Arriving in Nazaré the day before also allows you to enjoy the region’s wonderful cuisine at dinner, since this small village is mainly known for two things: world-class surfing waves and some of the best seafood you can find in Portugal. Be well nourished for the long walk that awaits you!

Bear in mind that the itinerary officially begins in Sítio da Nazaré, a neighborhood on the top of a cliff, where the historic Sanctuary of Our Lady of Nazaré and the Memory Hermitage stand. According to tradition, this hermitage was built by the order of the knight Dom Fuas Roupinho in 1182, after Our Lady of Nazaré saved him from falling off the cliff when he was following a deer on a horse.

If you start walking around 7 a.m., the cable rail system will not be working yet, so you will have to spend your first energies climbing the zigzagging steps until you reach the top of the cliff. The good news is you will enjoy the superb views along the way and, even better, from the top of the promontory.

In fact, that is another thing I love about walking to Fátima: You always find some unexpected compensations along the way. And you learn to value the simple things, like a cloud that temporarily provides shade or a fountain with cool water.

Walking to Fátima
Walking to Fátima offers lovely views.(Photo: Courtesy of Clara Raimundo)

But walking is demanding, especially if it’s very hot, or if it rains. And, invariably, after a few kilometers, pain befalls our feet and legs, there is an occasional blister, or an injury … and we want to give up.

The Nazaré Route, despite being short, is particularly demanding because it has many climbs. And we, almost at the end, still did an “extra” one — it was so demanding that it began to resemble rock climbing. We soon discovered why: We had made a mistake along the way. At a certain point, we started following the signs of a trail race that had taken place a few days before, instead of the signs for the Nazaré Route. 

We continued to climb. The worst part is that, after a few meters, we could not even find the signs for the trail race. We were officially lost. With prayer and an assist from Google Maps, we identified the nearest café and called for directions. The man who answered was friendly and understanding and said that the same thing had happened to a group of pilgrims the day before. Fortunately, he knew the area like the back of his hand, and with his explanations, we were able to return to the Nazaré Route.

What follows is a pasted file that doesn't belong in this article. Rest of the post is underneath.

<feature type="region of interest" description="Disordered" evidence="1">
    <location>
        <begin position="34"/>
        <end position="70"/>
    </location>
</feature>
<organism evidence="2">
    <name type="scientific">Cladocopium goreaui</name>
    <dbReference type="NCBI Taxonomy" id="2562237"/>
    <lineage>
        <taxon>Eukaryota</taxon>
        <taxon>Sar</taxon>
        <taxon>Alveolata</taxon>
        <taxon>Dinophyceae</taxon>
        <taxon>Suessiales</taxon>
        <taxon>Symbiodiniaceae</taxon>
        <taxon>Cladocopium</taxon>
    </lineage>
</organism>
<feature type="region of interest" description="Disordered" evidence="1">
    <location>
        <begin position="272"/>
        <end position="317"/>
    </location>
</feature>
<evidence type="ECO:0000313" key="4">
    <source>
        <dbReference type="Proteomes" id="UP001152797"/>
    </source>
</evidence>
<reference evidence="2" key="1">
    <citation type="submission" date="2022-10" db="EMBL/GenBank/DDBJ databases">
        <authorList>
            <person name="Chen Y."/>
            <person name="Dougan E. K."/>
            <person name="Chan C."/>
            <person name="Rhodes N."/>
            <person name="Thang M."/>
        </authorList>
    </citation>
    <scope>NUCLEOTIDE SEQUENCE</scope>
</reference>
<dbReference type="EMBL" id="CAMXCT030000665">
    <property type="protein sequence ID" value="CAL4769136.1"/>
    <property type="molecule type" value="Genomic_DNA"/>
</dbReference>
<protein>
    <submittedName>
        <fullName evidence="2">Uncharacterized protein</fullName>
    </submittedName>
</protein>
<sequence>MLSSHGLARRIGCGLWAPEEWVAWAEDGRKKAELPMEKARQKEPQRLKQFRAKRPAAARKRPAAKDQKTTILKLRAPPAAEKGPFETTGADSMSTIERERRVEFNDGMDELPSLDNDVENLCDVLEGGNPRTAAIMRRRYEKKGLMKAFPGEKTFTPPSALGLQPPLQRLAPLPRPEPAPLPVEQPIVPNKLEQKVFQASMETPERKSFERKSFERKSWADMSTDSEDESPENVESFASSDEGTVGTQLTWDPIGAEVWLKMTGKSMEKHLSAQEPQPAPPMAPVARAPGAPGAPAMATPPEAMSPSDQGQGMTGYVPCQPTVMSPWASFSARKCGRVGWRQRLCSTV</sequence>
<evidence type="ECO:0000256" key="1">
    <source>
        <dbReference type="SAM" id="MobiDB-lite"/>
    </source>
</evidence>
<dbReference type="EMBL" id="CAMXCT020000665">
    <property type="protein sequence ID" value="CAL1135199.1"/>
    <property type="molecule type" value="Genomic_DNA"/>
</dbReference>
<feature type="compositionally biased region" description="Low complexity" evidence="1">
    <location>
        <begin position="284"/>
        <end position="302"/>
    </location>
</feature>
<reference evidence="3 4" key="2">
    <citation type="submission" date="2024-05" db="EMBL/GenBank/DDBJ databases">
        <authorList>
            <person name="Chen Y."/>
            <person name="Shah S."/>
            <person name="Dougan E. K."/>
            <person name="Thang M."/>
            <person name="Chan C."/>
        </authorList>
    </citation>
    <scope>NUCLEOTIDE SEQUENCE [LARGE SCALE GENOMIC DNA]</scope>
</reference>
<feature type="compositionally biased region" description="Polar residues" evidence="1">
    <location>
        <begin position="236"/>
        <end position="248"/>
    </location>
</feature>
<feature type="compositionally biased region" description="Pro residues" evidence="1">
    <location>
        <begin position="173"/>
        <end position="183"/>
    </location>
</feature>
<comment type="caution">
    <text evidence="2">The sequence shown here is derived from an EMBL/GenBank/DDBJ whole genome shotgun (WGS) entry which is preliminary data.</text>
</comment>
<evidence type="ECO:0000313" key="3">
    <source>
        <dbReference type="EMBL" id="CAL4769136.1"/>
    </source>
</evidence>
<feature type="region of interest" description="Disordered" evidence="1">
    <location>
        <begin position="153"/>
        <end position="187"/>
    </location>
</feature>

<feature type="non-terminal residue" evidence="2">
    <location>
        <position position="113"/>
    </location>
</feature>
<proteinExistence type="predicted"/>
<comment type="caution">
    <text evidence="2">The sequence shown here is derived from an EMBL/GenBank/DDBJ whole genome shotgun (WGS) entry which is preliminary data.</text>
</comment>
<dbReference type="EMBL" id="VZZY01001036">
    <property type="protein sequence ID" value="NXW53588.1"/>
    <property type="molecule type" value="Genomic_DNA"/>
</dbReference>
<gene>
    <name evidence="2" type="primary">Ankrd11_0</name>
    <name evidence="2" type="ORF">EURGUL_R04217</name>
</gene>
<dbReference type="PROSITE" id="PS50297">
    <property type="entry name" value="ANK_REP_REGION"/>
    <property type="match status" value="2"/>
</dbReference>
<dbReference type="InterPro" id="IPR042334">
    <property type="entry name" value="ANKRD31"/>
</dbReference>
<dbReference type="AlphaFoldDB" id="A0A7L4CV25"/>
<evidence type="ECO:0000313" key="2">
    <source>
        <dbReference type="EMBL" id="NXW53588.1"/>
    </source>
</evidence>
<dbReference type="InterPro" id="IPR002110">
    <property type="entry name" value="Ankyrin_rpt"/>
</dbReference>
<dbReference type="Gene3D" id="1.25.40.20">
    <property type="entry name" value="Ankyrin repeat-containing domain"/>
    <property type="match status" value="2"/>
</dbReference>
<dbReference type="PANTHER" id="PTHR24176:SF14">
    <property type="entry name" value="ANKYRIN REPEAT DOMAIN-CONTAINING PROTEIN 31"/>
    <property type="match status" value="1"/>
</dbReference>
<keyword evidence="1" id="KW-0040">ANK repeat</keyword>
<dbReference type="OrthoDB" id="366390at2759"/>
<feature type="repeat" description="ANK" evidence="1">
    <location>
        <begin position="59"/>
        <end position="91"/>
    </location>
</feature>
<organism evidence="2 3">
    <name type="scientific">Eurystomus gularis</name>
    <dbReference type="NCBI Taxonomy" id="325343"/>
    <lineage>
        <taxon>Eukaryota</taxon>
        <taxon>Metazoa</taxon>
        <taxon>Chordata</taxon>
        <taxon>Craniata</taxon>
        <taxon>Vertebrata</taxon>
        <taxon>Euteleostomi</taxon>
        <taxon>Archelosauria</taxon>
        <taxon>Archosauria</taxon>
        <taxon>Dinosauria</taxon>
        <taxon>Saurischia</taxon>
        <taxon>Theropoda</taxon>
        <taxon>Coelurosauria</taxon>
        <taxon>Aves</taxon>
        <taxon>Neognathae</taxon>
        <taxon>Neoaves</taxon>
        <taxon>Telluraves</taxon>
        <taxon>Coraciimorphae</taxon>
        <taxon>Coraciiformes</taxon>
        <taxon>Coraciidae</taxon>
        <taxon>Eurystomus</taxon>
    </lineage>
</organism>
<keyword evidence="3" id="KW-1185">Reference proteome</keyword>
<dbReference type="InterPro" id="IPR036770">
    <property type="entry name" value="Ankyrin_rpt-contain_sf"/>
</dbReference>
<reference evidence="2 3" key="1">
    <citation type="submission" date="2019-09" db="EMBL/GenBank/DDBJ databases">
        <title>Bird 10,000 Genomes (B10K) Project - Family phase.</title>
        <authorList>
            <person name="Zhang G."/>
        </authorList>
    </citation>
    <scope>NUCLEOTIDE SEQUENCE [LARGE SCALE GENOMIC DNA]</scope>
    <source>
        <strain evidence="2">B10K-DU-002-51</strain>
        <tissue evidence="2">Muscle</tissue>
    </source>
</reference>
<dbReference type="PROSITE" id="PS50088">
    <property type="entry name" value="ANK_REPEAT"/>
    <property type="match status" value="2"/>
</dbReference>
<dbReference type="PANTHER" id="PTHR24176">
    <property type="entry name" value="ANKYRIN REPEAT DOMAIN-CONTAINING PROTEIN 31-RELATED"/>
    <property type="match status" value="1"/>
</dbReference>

With this digression, we lost an hour and walked at least a couple of extra kilometers, precisely at the hottest time of the day. We were relieved to have overcome the challenge, but were extremely tired. But we continued, we supported each other, and we talked about how pilgrimage is also this: accepting that pain is part of the path, just like in life. Sometimes we get a little (or totally) lost. But it is also about discovering, in the most difficult moments, a strength that is not ours — and someone, or Someone, who helps us find our way.

The last few kilometers seemed longer than all the others. But when we entered the Sanctuary, the pain, for a moment, disappeared. The heart exulted with gratitude for the opportunity to have walked, rejoiced for having reached the goal, and was filled with hope and confidence. In a kind of flashback, I looked back and realized that we were no longer the same ones who had started walking, just a day before, next to the sea of Nazaré. I already missed the moments we had experienced — even the most difficult ones — and was ready to face the challenges that lay ahead with a renewed perspective.

The pain returned — and lasted more than a week, but feeling it became a bittersweet experience: In the discomfort it generated, it brought back to my memory that beautiful journey.

Just like Cardinal Tolentino Mendonça, who often goes to Fátima on foot, once wrote: “Pilgrims know that Fátima begins long before and continues long after.” 

Clara Raimundo is a Portuguese journalist who works for 7MARGENS, a digital newspaper that specializes in religion and human-rights topics. She studied religious journalism at the Catholic University of Lisbon and has been the editor-in-chief of My Pope Magazine in Portugal. She contributes to Catholic News Agency.